“The child participant is learning about taking turns, waiting for their turn, keeping focus on the game, how to win and how to lose. Those are important skills,” says Rena Wertheim, program administrator at the Friendship Circle of Cleveland. “Everything’s better when it’s with a friend, so leading by example with a similar-aged-peer model, it just seems to strike a chord with participants.”
For the volunteer, it’s more than just a few Sunday classes or a summer. It’s more than The President’s Volunteer Service Award, complete with a letter from the president, which participants may be eligible for. It’s more than burnishing the college résumé, though it achieves that end, too. Many have actually gone on to become behavioral therapists or special-education teachers.
“We have seen incredible growth in the teenagers that take the time to do this type of volunteer work,” Marozov says. “Some of the teenagers get career-focused based on the work that they’ve done here.”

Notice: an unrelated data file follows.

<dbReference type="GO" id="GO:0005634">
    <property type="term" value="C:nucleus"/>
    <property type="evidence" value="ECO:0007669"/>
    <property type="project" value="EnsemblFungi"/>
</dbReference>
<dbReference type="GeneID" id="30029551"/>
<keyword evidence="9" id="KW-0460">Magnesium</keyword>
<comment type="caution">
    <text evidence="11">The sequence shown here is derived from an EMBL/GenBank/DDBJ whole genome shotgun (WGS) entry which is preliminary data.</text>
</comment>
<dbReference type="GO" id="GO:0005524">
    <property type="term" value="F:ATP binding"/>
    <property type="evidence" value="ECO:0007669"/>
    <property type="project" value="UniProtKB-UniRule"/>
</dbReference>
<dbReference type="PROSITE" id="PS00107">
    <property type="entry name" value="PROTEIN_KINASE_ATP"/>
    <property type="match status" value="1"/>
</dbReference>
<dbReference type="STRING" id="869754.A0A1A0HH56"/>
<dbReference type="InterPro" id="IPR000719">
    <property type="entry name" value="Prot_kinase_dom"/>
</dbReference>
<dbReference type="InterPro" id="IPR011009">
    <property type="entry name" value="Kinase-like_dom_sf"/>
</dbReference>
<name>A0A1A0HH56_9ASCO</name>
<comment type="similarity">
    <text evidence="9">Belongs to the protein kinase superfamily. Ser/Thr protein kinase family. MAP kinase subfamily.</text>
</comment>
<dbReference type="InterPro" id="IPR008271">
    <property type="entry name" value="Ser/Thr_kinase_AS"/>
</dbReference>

For all those reasons and more, Wertheim says that she has seen success as she recruits volunteers at local congregations and day schools.
“There were some who were interested,” Wertheim says. “I’m expecting some of them will sign up.”
Ultimately, it doesn’t really matter whether participants ever become special-needs teachers, because at the end of the day, the Mitzvah Volunteer Program is about perception as much as anything else.
Disabilities are uncomfortable and scary for many. People don’t know whether to be sympathetic or act normal, to ignore differences or address them. Simply put, people don’t know how to interact with those who have special needs.
So the chance to teach pre-teenagers and teenagers, like those entering the Mitzvah Volunteer Program, at a critical juncture in their lives is priceless.
Teenagers can be horribly mean, bullying those who are different from them, but they can also be incredibly open-minded, and many have hearts of gold.
“Today’s teenagers get a bad rap,” Marozov says. “Teenagers are an army of good waiting to be unleashed. Friendship Circle harnesses that energy.”
That’s what makes the Mitzvah Volunteer Program so exciting for many of the people who actually run it. This is a chance to shape the next generation. This is a chance to create more and more people who actually get it, who actually feel comfortable engaging with those who are different from them.